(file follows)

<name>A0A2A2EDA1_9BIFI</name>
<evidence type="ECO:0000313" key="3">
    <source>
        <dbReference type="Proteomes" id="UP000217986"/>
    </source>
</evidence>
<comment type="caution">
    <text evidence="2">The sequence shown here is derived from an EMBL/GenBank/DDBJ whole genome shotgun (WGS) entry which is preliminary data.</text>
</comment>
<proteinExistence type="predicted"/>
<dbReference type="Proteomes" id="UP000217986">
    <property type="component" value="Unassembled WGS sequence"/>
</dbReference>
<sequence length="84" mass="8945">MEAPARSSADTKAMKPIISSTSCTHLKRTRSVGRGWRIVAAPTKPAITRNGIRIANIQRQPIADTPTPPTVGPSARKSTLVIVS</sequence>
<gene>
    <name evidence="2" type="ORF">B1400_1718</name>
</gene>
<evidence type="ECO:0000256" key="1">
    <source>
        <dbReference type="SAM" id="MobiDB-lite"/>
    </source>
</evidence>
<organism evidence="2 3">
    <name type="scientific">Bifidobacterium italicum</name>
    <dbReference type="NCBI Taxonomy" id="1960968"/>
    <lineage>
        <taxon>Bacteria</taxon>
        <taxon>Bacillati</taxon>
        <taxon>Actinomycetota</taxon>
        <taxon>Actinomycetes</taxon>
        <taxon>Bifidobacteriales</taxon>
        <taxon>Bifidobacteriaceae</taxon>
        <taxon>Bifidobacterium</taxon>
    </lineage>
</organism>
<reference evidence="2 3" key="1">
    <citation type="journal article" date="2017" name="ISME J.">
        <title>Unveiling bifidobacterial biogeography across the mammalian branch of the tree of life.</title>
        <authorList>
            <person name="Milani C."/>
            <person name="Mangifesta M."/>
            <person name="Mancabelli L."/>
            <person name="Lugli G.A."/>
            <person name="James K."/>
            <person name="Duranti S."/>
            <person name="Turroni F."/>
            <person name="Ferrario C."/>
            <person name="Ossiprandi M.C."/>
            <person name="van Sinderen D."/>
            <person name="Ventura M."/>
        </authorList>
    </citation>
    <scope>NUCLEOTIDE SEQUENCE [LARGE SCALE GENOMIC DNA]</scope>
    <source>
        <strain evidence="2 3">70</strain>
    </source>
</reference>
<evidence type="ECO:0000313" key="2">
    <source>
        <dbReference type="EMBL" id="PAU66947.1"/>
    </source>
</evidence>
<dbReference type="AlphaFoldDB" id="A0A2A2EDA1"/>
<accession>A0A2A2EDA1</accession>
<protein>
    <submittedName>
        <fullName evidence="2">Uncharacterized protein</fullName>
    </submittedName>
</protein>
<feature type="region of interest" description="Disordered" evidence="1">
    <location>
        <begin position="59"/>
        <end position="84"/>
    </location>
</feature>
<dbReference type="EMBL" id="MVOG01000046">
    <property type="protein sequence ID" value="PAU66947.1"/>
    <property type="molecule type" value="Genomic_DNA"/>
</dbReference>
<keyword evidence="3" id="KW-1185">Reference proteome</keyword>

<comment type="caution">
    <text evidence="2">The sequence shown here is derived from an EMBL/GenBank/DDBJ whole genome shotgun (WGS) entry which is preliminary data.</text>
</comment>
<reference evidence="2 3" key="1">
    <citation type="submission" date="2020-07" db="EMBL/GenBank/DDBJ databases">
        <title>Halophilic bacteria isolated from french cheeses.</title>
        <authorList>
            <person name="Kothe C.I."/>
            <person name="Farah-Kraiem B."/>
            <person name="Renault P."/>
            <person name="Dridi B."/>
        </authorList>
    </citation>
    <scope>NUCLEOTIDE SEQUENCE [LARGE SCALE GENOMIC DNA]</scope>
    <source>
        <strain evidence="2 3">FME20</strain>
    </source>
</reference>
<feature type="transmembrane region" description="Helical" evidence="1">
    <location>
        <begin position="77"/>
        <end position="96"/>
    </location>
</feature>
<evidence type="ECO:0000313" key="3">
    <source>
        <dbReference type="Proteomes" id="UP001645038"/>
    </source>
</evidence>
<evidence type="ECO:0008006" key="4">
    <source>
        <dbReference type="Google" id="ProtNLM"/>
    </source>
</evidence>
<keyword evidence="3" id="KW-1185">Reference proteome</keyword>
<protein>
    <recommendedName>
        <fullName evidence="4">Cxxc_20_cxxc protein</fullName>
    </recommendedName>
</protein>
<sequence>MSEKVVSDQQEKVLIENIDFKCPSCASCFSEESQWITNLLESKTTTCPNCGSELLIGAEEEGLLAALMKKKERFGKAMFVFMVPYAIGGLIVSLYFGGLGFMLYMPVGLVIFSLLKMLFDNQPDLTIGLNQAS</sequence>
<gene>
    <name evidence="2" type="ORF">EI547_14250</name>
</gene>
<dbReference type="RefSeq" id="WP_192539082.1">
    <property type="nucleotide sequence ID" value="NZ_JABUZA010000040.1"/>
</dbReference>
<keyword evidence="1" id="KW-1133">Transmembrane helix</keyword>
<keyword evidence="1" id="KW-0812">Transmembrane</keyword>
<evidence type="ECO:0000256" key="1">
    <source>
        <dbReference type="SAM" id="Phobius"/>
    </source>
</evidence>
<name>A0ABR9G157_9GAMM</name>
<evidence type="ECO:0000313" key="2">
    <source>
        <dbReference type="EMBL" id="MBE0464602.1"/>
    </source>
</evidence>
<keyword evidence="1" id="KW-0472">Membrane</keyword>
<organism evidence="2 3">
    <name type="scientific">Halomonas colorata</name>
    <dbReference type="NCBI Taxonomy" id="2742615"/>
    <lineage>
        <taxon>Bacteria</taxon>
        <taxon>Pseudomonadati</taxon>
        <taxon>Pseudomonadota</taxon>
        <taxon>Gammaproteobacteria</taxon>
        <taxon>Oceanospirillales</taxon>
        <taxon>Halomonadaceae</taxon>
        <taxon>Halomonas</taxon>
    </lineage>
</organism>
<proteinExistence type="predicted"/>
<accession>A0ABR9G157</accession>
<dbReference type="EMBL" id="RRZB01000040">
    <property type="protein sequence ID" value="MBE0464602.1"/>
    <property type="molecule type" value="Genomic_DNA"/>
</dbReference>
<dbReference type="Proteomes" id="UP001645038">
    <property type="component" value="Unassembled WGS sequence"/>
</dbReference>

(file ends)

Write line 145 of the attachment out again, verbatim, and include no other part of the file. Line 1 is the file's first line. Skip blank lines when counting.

    <lineage>